7 Interesting Signs You Have Naturally High Levels Of Dopamine
When you think of dopamine, you ly think of feelings of excitement and a rewarding sensation, so having high levels of dopamine in your body seems it would be a positive thing.
Although the neurotransmitter does create these pleasant feelings, you can have too much of a good thing.
There are a number of interesting signs you have naturally high levels of dopamine, and although some of the effects can be positive, some may not be as favorable as you think.
“Some people have either dopamine neurotransmitter receptors that are more responsive or they release more dopamine in response to a stimulus for dopamine (incentive for a reward),” psychiatrist Dr.
Gail Saltz tells Bustle. “Either way, the response is a greater feeling of reward in response to the incentive.
Why they have this brain is ly some combination of genetics and environment influencing brain development.”
As far as treatment goes, therapy is often used. In some cases, when high dopamine is a result of schizophrenia and bipolar disorder, medication is used to manage symptoms in conjunction with therapy.
If you suspect you might have higher levels of dopamine, you can pay attention to some common indicators. Here are seven interesting signs you have naturally high levels of dopamine, according to experts.
Andrew Zaeh for Bustle
High levels of dopamine are also associated with addictive, pleasure-focused behaviors. This can include anything from alcohol use, to struggles with gambling too much.
“This is because dopamine within the limbic system is related to pleasure, motivation, and learning through positive reinforcement,” clinical psychologist Crystal I. Lee, Psy.D. tells Bustle.
If any of these behaviors are becoming a problem for you, speaking with a therapist or seeking treatment may be the best course of action.
Andrew Zaeh for Bustle
People with high levels of dopamine tend to be very extroverted. “Extroversion is partially a trait that results from the individual feeling a sense of reward from interacting socially with others,” says Saltz. “The socialness is an incentive, and they respond with dopamine to that incentive that then feels rewarding.”
Andrew Zaeh for Bustle
Mania and hypomania are associated with high levels of dopamine.
“These individuals have a range of symptoms, such as decreased need for sleep, pressured speech and/or becoming significantly more talkative, racing thoughts, being easily distracted, feelings of grandiosity, psychomotor agitation, and excessive involvement in pleasurable activities despite the high potential for painful consequences,” says Lee. Because manic episodes are often associated with bipolar disorder, it is important to speak with a therapist or loved one if you notice these symptoms.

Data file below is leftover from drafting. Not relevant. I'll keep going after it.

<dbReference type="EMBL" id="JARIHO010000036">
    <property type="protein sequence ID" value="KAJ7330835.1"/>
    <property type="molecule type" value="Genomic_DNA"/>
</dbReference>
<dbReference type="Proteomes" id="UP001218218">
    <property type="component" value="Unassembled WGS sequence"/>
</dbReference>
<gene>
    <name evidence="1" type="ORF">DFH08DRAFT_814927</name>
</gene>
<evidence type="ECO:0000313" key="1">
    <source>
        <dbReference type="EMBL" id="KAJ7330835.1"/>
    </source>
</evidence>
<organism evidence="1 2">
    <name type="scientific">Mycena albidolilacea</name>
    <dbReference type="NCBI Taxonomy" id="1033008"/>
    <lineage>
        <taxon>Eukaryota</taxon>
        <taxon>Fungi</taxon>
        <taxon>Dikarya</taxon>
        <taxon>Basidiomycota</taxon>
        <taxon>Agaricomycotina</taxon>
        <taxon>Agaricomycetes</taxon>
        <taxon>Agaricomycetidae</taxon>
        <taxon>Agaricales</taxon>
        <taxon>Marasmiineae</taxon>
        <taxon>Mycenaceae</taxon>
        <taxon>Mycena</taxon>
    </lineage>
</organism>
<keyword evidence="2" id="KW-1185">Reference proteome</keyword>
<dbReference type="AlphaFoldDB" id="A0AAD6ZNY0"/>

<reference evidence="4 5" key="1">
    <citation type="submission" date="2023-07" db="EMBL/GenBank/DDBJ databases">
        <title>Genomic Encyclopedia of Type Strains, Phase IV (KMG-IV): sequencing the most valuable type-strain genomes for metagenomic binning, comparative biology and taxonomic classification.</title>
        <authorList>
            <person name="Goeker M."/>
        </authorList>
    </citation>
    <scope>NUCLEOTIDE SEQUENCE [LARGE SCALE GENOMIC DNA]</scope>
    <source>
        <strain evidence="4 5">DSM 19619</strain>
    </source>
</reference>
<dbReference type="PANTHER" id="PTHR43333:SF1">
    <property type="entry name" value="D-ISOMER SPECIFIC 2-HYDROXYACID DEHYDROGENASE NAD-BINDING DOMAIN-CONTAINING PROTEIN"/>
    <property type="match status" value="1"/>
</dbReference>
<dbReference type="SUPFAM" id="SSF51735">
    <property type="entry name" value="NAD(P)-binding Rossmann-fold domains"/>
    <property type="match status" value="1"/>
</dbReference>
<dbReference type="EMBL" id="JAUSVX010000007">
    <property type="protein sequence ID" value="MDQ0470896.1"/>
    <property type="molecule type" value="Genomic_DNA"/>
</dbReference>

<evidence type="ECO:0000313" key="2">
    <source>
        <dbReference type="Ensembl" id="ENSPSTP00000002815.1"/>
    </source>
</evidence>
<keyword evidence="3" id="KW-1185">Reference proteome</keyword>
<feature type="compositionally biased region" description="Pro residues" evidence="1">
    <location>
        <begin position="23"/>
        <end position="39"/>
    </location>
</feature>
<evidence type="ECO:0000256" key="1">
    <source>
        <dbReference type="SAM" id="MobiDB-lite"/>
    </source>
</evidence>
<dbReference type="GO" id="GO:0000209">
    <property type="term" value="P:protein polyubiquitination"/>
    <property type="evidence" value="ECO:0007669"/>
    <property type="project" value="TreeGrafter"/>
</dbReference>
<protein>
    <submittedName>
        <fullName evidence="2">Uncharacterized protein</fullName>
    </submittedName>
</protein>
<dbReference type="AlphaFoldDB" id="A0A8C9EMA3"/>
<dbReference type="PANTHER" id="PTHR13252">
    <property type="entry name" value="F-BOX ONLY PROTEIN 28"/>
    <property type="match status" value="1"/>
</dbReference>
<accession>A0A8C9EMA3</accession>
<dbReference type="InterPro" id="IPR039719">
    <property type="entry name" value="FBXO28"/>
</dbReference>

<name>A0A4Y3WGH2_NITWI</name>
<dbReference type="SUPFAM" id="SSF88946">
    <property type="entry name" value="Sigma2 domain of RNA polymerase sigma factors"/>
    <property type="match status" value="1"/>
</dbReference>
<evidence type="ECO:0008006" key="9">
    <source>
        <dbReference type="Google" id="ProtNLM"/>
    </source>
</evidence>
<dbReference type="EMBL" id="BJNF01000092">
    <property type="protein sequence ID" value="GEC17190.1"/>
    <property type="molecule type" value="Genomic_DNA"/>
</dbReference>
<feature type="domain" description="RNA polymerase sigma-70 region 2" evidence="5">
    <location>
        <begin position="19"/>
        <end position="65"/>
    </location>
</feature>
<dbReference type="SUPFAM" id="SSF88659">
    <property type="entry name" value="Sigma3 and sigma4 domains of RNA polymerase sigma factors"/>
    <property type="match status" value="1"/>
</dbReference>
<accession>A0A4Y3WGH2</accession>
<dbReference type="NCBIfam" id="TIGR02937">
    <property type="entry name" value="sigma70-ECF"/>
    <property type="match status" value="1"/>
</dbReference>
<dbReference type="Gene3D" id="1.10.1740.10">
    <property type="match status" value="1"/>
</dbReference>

People with unusually high levels of dopamine are sometimes suspicious and paranoid. “If this sounds similar to someone with schizophrenia, then you're right,” says Lee.
“Individuals with schizophrenia have high levels of dopamine (among other neurological differences). Other symptoms of high levels of dopamine are hallucinations and delusions.
” If you or someone you know is experiencing paranoia or hallucinations, talking with a doctor or therapist can be the first step to finding help.
Someone with high levels of dopamine reacts with high levels of excitement, especially when presented with a goal. “Winning is another clear cut incentive with clear reward, and the person with big dopamine release feels a lot of excitement and pleasure,” says Saltz. “Everyone s winning, but some people crave it, hence the potential for a gambling addiction, for example.”
People with high levels of dopamine also tend to engage in emotional eating. “You may notice that you're particularly motivated to seek out comfort foods when you're upset or stressed,” says Sweeton. This again has to do with the need to seek reward.
High dopamine levels can have its benefits and risks, but if you suspect you might have high levels of the neurotransmitter, you should see a psychiatrist who can help diagnose you.
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What Is Dopamine for, Anyway? Love, Lust, Pleasure, Addiction?
In a brain that people love to describe as “awash with chemicals,” one chemical always seems to stand out. Dopamine: the molecule behind all our most sinful behaviors and secret cravings. Dopamine is love. Dopamine is lust. Dopamine is adultery. Dopamine is motivation. Dopamine is attention. Dopamine is feminism. Dopamine is addiction.
My, dopamine’s been busy.
Dopamine is the one neurotransmitter that everyone seems to know about. Vaughn Bell once called it the Kim Kardashian of molecules, but I don’t think that’s fair to dopamine. Suffice it to say, dopamine’s big. And every week or so, you’ll see a new article come out all about dopamine.
So is dopamine your cupcake addiction? Your gambling? Your alcoholism? Your sex life? The reality is dopamine has something to do with all of these. But it is none of them. Dopamine is a chemical in your body. That’s all. But that doesn’t make it simple.
What is dopamine? Dopamine is one of the chemical signals that pass information from one neuron to the next in the tiny spaces between them. When it is released from the first neuron, it floats into the space (the synapse) between the two neurons, and it bumps against receptors for it on the other side that then send a signal down the receiving neuron.
That sounds very simple, but when you scale it up from a single pair of neurons to the vast networks in your brain, it quickly becomes complex.
The effects of dopamine release depend on where it’s coming from, where the receiving neurons are going and what type of neurons they are, what receptors are binding the dopamine (there are five known types), and what role both the releasing and receiving neurons are playing.